Post by Melissa Masson, an ALT in Izumi
Maybe you’ve been in Japan for a few months (or a few years) and have finally decided to emulate the people you see in the Japanese tourism posters: You’re going to wear a kimono. Perhaps you’ve also heard the rumors that putting on a kimono is.. something of an adventure. In fact, people train for years to learn the art of kimono wearing.
No pressure, right? Right!
This information is aimed primarily at those women planning to attend the kimono event for KAJET in December, but is quite similar to what you’d expect for any kimono-wearing event or festival.
Clothes: Be aware that you will be changing in a room around other women, and that your undergarments may be seen by other women. If this makes you uncomfortable, plan ahead. Most Japanese women wear undershirts like tank tops or camisoles and long underpants underneath.
Hair and make-up: The traditional style is to have it up. Most kimono places will also do hair and make-up. This service may be available at certain times at the Izumi event. If you bring an elegant hair clip and pins, this is recommended. For the Izumi event, it’s wise to do your make-up beforehand if you have a strong preference.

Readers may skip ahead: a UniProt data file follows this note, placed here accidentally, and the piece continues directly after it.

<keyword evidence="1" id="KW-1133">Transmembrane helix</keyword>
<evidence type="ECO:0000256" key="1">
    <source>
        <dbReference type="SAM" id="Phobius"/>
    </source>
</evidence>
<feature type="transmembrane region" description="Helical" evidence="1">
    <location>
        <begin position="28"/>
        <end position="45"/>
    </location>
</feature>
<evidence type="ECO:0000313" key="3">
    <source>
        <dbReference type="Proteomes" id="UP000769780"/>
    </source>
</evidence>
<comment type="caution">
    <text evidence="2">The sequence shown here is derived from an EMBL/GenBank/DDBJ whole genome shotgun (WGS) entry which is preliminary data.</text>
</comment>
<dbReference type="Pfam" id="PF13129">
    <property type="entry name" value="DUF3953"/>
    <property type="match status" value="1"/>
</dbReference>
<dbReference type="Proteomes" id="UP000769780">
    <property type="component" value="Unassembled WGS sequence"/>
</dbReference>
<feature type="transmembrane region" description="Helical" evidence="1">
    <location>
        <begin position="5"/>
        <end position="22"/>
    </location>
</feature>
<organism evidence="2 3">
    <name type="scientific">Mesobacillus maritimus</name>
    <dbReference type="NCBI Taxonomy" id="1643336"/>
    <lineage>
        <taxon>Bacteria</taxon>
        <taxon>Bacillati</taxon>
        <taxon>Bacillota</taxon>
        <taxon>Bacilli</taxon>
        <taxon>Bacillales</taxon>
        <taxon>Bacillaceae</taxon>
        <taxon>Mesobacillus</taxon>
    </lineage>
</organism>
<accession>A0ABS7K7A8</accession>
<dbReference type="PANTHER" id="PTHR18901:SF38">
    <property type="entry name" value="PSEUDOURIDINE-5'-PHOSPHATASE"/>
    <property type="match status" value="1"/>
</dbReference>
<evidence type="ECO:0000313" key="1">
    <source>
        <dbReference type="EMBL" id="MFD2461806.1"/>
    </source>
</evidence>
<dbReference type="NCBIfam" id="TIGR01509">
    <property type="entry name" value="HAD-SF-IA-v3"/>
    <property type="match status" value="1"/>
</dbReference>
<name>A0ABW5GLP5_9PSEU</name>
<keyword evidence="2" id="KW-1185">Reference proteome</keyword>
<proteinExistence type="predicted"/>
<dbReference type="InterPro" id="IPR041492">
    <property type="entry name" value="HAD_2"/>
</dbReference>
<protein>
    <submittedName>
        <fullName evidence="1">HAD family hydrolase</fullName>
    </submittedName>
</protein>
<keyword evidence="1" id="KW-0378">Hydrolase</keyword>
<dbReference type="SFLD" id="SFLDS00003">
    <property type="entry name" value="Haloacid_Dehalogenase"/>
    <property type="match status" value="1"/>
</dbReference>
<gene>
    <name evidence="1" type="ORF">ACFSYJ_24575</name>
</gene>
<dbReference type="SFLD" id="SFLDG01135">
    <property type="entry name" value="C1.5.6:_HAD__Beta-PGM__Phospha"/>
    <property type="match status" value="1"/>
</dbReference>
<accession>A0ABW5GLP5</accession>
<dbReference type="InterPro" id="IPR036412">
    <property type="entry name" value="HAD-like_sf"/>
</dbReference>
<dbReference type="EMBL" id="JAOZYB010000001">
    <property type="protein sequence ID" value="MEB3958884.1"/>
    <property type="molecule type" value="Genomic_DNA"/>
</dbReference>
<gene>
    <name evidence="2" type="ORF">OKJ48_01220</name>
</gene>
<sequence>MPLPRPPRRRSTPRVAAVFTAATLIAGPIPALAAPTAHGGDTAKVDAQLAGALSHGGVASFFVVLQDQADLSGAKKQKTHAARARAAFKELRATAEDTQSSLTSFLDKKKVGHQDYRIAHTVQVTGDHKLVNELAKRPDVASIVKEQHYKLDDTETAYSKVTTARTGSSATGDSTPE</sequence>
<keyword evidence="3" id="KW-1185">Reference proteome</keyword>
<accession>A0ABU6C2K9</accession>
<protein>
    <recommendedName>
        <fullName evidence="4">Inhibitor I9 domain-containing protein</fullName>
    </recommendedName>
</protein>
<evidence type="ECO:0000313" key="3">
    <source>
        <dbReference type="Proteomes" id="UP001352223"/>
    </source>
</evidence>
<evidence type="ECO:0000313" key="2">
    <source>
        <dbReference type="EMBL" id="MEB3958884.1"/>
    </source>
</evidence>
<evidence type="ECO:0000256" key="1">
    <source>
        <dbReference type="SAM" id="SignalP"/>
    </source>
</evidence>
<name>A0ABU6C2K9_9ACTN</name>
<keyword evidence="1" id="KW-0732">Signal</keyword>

When you arrive, you’ll be escorted to a room with a number of kimonos available. Choose your favorite design – checking to make sure it’s not too short or too long, as it should just about hit the floor – and then choose your obi (kimono belt) to match. Often, Japanese people will encourage you to choose an obi that stands out/contrasts with the colors of the kimono. They will then ask you to choose undergarments (to be worn over your own).
Once you’ve gotten your kimono, obi, undergarments and tabi socks, you can move to the changing area. Be careful that your under-layers do not have long sleeves, as your kimono may move and reveal them. We can’t have a ruined maiko-esque shot! You’ll be directed how to wear the undergarments, and in what order.
From this point, a woman will assist you in putting on the kimono. Each layer has a specific way of being pinned/draped. As you are dressed, you can maybe assist in holding something or keeping the folds together, but your job is primarily to act as the perfect mannequin.
Once you’re done, leave your belongings in an unobtrusive place in the changing room. If you are worried about something being stolen, it’s best that you leave it in your car beforehand. Scurrying back to your car in a kimono may take longer than anticipated.
All dolled up? Now it’s time to head out on the town. The samurai town, that is. Take some pictures in the traditional Japanese garden, see the preserved samurai-era streets and residence gates, visit a preserved samurai residence and participate in a simplified traditional tea ceremony while listening to the relaxing sounds of the Japanese koto.
If you can’t make it to the Izumi event, then there are other chances around Japan to dress up in kimono, some may even include paid-for photos. Kyoto is famous for these events and is a great place to go to see original kimono dressing, song and dance performances. Just Google it or ask a JTE at your school- Don’t let this chance pass you by!